6.3.14 Bridgeland

Eagles are to America as Murres are to Yaquina Head.

Visitors come from all around the world to witness the natural and historical beauty of Yaquina Head Outstanding Natural Area. Oftentimes, I stand on the observation deck of the lighthouse with my scope and look for Common murre nests in off-shore rocks west of the headland. In my attempt to battle the winds, I am disguised by my exaggerated amount of layers, under which I am able to hide and simply overhear the conversations of passerby’s:

“Look, penguins!”

“Wow, there’s so many of them!”

“Oh, an Eagle! Oh…oh…no…the Eagle is going to eat the penguin!”

The Common murre colonies at  Yaquina Head are a spectacle in themselves. Standing 60,000 strong, these birds spend their lives out at sea, flying in to large rocks slightly west of the headland only to lay an egg and raise a chick. While they are, as their name suggests, incredibly common–they are the most abundant seabird in the Pacific Northwest–this bird’s highly charismatic nature makes them the subject of much admiration and attention in the park. Imagine a penguin that flops around like a very clumsy Happy Feet character, which can fly, and never stops squawking. In fact, the Common murre is the Northern Hemisphere’s version of a penguin; it’s in the same family and forages in the same layer of the ocean (a murre can dive well above 400 feet in its search for food!). Couple all this with it’s stubby wings and clumsy flight pattern and you have quite possibly the cutest seabird of all time.

However, all is not dandy in the lands of ‘Murre-ica’. A recent drama is unfolding on these rocks, causing the Murres and visitors alike to cringe under the auspice of change: the eagles have returned. Bald Eagles were once decimated from the area from DDT contamination. While this is sad for our national bird, the Murres rejoiced; this was a time of high abundance for their colonies. Conservation efforts slowly brought the bird back to fruition, up until the mid 1990’s when the Bald Eagle had finally returned. As part of its glorious comeback into the ecosystem came it’s hunger for the Murres. Meanwhile, the Murres, resolute in the calmness of their surroundings, evolved in a system with very few predators and unfortunately, were not ready for the impending reign of terror. The days of peace were over for the Murres.

And so visitors will watch in terror as the Eagle swipes in to grab itself a quick meal, flushing out the entire colony in the process. Watching the chaos ensue is almost like a scene out of a fantasy movie: the dragon beats its heavy wings against the wind, hovering over the crowds of shuddering humans below…for a moment, it pauses, like the calm before a storm, until suddenly–in one clean dive–it plunges to the ground, opening its mouth wide and scorching the earth clean. The screams of the villagers running for their lives echoes through the mountainside as the dragon flies away with its prized catch of the day. The Murres act just as dramatically, they squawk and fluster around until finally they dive off the rock, leaving eggs and chicks exposed to the elements. After the Eagle leaves, other birds, like gulls, crows, Turkey vultures, and sometimes Brown Pelicans will come in and finish the job of Murre annihilation.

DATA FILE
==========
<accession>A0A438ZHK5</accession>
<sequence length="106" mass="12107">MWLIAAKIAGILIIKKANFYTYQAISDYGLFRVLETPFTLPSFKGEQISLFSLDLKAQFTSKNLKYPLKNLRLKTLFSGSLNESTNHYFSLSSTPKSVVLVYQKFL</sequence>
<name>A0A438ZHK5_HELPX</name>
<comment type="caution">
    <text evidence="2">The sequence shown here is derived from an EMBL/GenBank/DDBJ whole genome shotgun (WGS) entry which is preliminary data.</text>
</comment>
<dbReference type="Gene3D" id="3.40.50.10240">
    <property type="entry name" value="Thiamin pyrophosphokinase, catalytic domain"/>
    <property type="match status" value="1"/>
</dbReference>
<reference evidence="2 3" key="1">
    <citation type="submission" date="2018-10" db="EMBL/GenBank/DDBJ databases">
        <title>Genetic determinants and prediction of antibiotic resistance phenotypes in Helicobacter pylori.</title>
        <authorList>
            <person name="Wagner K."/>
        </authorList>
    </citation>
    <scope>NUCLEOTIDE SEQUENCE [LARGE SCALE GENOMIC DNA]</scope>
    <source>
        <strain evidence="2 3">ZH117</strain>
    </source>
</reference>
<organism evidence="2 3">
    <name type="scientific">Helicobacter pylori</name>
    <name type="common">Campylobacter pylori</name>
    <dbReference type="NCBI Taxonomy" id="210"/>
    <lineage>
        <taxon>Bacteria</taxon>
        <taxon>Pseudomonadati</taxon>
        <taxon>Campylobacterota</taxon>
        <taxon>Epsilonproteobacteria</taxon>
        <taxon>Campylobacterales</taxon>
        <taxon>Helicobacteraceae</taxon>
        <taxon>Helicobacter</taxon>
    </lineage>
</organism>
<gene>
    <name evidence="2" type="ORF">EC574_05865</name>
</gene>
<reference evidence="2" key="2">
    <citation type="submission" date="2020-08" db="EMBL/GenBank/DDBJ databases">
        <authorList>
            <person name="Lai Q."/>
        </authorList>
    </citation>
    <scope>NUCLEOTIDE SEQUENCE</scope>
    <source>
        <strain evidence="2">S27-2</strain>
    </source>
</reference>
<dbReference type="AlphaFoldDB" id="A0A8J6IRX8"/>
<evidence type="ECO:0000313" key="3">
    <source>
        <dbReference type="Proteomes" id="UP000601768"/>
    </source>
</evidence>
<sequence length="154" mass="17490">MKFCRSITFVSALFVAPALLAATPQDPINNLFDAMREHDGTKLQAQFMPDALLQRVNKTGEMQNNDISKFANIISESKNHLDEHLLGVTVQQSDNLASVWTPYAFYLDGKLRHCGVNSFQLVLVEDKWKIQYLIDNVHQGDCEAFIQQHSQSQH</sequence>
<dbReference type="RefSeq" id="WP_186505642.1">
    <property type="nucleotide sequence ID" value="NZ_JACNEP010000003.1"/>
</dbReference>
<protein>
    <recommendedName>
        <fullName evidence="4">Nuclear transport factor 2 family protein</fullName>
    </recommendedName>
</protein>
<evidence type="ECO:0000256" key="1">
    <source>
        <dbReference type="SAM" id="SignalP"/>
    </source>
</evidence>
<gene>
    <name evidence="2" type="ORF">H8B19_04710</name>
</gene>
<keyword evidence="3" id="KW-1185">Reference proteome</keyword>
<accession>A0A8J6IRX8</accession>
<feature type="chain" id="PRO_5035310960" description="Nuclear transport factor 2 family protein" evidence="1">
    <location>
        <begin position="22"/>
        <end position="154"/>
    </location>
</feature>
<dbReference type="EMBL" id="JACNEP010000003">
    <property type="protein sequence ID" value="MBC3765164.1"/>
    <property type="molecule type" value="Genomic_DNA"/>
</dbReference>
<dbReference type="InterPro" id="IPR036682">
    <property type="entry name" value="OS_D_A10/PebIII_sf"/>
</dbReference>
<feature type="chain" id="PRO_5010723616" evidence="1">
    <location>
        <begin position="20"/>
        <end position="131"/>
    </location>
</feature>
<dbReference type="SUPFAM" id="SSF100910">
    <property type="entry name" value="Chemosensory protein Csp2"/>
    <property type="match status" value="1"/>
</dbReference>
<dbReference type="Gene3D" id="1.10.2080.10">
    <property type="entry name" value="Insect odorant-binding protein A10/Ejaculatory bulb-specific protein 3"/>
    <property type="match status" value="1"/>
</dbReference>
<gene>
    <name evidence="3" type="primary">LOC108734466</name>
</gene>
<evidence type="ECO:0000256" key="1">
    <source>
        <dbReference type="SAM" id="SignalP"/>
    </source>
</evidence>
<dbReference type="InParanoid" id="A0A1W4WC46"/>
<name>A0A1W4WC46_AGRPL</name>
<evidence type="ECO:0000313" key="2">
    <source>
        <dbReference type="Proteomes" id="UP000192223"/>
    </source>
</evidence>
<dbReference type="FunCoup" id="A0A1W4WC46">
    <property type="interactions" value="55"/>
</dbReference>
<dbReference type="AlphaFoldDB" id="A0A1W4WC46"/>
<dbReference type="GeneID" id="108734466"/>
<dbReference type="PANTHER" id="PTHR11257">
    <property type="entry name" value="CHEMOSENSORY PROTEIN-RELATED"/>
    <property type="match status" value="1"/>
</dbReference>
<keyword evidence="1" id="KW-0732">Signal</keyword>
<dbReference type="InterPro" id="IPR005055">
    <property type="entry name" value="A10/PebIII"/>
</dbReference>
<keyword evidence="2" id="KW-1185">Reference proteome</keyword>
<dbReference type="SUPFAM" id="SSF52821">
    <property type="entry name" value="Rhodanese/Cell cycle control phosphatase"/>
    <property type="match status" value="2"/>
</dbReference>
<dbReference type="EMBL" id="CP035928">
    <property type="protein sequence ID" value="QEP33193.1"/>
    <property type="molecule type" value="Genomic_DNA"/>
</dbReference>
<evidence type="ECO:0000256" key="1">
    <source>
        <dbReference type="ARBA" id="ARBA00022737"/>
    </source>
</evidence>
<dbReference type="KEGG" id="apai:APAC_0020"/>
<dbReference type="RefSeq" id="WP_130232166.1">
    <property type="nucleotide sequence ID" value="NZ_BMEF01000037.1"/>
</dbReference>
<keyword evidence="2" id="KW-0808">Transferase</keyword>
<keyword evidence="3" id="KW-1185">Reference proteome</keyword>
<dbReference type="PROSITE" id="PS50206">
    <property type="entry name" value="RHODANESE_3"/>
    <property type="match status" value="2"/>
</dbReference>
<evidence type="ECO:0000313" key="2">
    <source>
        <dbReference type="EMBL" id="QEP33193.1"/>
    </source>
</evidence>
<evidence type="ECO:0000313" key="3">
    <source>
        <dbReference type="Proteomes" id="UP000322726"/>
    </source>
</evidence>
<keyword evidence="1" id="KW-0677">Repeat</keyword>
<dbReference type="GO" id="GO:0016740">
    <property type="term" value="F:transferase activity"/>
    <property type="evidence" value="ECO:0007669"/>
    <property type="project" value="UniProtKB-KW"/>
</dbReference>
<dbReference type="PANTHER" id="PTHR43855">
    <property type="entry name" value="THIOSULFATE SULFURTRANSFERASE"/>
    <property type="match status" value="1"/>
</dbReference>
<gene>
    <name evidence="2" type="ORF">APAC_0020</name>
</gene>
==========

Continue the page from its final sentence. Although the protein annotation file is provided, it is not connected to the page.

This, of course, is simply nature in action. While a conclusion on the impact of the eagle’s disturbance is an ongoing project of Oregon State University’s Seabird Oceanography Lab, I don’t think of the Murre saga as such a terrible chain of events. In my personal opinion, the eagle is simply reintroducing itself back into a system that quickly forgot about its presence. As the eagle population continues to grow, it will be interesting to see how the behavior of nesting Murres change. Will the birds who hang tighter to the nests be the ones that survive to pass on their genes to the next generation? Or will those who flush, yet are lucky enough to have their nest left alone, be the successful candidates (not likely, but still a valid question)? Sometimes you see the Murres fight back, flinging their sharp beak at the impending threat–maybe they will build some kind of defense. Who knows…For now: tis’ the musings of a wannabe-scientist.

While I pass my survey time contemplating the changing dynamics of this ecological community, visitors watch these events unfold in terror. The Murres are too charismatic to not cheer on; many visitors even start to develop a playful dislike of the Bald Eagles and will take advantage of my obvious interest in the colony to comment how the Eagles are ravaging the poor seabirds.

Every two weeks I write a newsletter on the status of the Murre colonies and the activity of the Seabird Oceanography Lab. While it’s very scientific and direct, there is a sizable public following, distant Murre lovers rooting for ‘Murre-ica. Lately, I report nothing but bad news: the Murre colony has been abandoned, it’s an unsuccessful breeding year, there’s only a few chicks…the tragedies go on and on. Its fun to see the public reaction to the trials of Yaquina Head’s nesting birds–it’s a testament to the power of birds to bring people together in interest of science.

May Mother Nature bless ‘Murre-ica!

Bird on,

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